Mandatory mediation works. It results in case settlements. And it helps creates a culture for voluntary mediation.
But the idea of a mandated mediation is repugnant to some because it violates a “voluntary” ideal. This is unfortunate.
The ultimate goal of all civil litigation is this: to resolve disputes under the rule of law, without resort to fisticuffs, duels, brawls, combat or the like. That’s it. Nothing more . . . and nothing less.
So, the first standard for evaluating mediation is: “Does it help resolve disputes?”
–If the answer is, “Yes,” then mediation should be used to help settle cases. That’s pretty simple. And the answer is, indeed, “Yes.”
The next evaluation step is: “How can mediation be used to help settle cases more effectively?” This is a more complicated question. But answers can be simple.
–For example, voluntary mediation systems are often under-utilized. So, mandating mediation can be helpful in increasing its use and developing a mediation culture.
The Wrong Goal
For people promoting a greater use of mediation, it’s easy to get focused on the wrong goal. The wrong goal is this:
–to “do mediation,” instead of to “help settle cases.”
When doing mediation, instead of getting settlements, is the goal, the evaluation gets skewed.
–The focus, for example, often turns to doctrinaire views of what an ideal mediation should look like and adjusting mediation programs to meet the ideal.
–Instead, the focus should be on adjusting mediation efforts to increase and improve settlements.
–A specific example of an improper focus is: “Mediation is a voluntary process and should not be mandated.”
An Idealized Notion
The voluntary process = no mandated mediation idea is an idealized notion of what mediation should be. And it ignores the ultimate goal of getting settlements.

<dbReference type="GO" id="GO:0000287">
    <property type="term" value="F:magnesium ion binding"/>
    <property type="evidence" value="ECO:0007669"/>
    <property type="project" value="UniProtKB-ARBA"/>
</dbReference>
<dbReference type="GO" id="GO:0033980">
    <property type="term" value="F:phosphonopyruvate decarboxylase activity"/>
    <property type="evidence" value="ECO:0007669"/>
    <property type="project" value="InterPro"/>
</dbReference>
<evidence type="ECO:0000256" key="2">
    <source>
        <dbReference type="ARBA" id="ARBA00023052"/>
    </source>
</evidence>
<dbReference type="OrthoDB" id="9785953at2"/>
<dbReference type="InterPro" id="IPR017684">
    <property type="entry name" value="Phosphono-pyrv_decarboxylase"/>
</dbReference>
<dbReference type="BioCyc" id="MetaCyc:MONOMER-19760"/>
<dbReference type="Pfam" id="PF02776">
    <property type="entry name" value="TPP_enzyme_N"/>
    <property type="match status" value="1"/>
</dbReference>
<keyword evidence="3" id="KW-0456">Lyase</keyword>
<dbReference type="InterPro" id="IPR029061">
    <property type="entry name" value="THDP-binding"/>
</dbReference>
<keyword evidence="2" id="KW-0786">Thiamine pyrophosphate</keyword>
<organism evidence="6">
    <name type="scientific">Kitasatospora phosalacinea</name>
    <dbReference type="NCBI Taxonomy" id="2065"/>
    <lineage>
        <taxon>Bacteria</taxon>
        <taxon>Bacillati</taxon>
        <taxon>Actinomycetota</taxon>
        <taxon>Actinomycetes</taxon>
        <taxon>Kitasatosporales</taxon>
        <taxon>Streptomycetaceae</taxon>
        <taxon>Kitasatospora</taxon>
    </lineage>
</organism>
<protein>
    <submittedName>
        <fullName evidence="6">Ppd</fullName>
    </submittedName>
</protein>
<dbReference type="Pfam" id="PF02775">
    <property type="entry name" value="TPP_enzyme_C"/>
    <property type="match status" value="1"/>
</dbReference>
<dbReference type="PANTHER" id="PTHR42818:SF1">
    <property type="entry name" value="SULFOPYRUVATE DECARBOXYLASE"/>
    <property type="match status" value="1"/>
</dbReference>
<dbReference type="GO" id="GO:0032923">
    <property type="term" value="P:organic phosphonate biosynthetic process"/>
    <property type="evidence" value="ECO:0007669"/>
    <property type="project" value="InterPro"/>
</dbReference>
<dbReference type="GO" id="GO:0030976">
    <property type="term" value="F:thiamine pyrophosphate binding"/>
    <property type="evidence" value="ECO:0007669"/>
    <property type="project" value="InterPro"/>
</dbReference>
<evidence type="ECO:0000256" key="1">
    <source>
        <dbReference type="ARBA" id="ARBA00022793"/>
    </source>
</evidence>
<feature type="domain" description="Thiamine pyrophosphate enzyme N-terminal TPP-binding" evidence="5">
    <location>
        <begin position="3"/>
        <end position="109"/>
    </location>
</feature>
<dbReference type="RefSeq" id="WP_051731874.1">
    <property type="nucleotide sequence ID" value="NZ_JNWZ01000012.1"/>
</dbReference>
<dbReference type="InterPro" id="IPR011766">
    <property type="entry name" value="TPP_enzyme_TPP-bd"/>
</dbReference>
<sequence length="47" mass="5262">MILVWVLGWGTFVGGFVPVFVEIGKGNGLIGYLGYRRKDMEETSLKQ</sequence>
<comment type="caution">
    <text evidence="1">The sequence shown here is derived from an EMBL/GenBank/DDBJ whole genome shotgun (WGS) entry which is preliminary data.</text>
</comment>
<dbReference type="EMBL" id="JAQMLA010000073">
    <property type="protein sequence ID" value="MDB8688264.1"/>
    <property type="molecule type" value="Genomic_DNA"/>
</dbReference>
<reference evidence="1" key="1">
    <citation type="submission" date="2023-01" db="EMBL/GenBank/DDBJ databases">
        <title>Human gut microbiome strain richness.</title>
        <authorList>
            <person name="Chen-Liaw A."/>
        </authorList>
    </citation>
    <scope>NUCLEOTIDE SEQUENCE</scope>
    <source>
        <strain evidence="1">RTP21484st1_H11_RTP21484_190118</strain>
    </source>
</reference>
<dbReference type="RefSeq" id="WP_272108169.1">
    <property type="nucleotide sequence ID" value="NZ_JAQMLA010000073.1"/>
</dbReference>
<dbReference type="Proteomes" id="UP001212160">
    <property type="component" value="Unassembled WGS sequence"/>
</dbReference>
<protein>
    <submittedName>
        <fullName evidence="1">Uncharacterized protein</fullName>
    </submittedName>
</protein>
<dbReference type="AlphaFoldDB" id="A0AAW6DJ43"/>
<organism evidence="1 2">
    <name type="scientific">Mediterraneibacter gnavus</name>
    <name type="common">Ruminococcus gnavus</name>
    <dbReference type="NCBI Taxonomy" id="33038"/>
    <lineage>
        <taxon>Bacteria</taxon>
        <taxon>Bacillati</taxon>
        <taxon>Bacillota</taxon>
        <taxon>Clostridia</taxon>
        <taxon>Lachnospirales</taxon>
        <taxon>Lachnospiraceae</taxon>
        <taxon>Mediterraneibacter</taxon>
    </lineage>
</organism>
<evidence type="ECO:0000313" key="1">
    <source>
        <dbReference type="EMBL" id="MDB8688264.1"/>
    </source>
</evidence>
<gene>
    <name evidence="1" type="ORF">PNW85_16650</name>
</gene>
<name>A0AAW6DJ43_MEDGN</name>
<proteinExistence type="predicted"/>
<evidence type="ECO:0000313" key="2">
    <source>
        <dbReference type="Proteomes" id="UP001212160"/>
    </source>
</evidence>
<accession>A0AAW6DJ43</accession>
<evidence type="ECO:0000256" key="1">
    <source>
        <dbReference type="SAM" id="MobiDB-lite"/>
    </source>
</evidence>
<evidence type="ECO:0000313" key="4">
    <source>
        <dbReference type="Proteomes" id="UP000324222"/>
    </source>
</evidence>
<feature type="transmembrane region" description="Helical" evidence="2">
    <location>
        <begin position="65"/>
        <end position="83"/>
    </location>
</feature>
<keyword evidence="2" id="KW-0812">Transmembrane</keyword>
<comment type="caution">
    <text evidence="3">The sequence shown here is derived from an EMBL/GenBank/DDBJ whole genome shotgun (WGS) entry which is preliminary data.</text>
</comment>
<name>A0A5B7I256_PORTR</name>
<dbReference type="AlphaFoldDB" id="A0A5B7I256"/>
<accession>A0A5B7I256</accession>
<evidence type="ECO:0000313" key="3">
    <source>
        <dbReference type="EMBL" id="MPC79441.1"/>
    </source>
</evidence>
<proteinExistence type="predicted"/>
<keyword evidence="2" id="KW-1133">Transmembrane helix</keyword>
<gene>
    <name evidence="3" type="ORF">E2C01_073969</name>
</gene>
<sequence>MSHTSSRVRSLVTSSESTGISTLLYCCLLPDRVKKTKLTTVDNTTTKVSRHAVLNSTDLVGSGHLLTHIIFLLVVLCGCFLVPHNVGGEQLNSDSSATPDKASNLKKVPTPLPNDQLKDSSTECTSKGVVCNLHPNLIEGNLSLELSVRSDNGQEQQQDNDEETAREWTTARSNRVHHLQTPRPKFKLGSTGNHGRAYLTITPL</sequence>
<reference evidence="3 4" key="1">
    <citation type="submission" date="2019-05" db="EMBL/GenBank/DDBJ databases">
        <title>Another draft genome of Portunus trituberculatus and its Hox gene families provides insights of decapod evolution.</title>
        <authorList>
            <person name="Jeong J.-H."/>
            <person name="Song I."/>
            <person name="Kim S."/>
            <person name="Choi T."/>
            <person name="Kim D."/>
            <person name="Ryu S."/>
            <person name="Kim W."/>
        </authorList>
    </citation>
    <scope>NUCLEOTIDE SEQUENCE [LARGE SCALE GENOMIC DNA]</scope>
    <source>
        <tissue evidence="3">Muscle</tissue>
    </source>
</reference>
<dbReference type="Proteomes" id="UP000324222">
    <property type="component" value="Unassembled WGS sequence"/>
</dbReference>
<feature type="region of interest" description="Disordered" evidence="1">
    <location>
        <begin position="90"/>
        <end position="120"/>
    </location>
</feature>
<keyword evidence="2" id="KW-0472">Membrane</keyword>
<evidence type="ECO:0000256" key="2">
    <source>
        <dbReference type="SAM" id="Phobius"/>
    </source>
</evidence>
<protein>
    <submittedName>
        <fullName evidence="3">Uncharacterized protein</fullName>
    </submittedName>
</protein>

I’ve often wondered where this strictly-voluntary notion of mediation comes from. It did not come to us on stone tablets delivered at Mt. Sinai; nor did it come from such ancient law givers as Confucius, Solon or Hammurabi.
It is, instead, a recent idea. In fact, earliest experiments with mediation in the U.S. came in the 1970s as a form of mandatory mediations in the Second Circuit Court of Appeals. And those experiments have resulted in mandatory mediation programs existing, today, in nearly all of the U.S. Circuit Courts of Appeals.
A Misguided Notion
When evaluations of mediation turn on idealized notions of what mediation should be [i.e., strictly voluntary], instead of turning on a settlements goal, weird and unfortunate things happen.
–For example, small claims mediation programs around the U.S. operate free-of-charge where, (i) volunteer mediators are present in-court during a small claims call day, yet (ii) they are, in many instances, rarely utilized because mediation in such courts is entirely voluntary. This is bizarre.
Studies show no significant difference in settlement rates between such voluntary mediation programs and similar programs that mandate mediation participation.
Yet . . . the small claims programs continue as voluntary-only. Or, worse yet, they get shut down entirely as inefficient and ineffective. This is unfortunate in the extreme: it is a travesty!
But this is what happens when mediation goals turn away from promoting settlements and toward promoting an ideal of what mediation ought to be.
For courts where little-to-no mediation is happening, the judges ought to start mandating mediation, every now-and-then, in individual cases.
For courts where some mediation is happening irregularly but with some frequency, the judges ought to provide, by local rule, that certain types of cases will require mediation before trial, unless the court explicitly authorizes otherwise.
Such actions will serve the goal of helping settlements happen.
We need to get rid of the idealized notion that mediation is an entirely-voluntary process and focus, instead, on utilizing mediation (including mandatory mediation) to maximize settlements.
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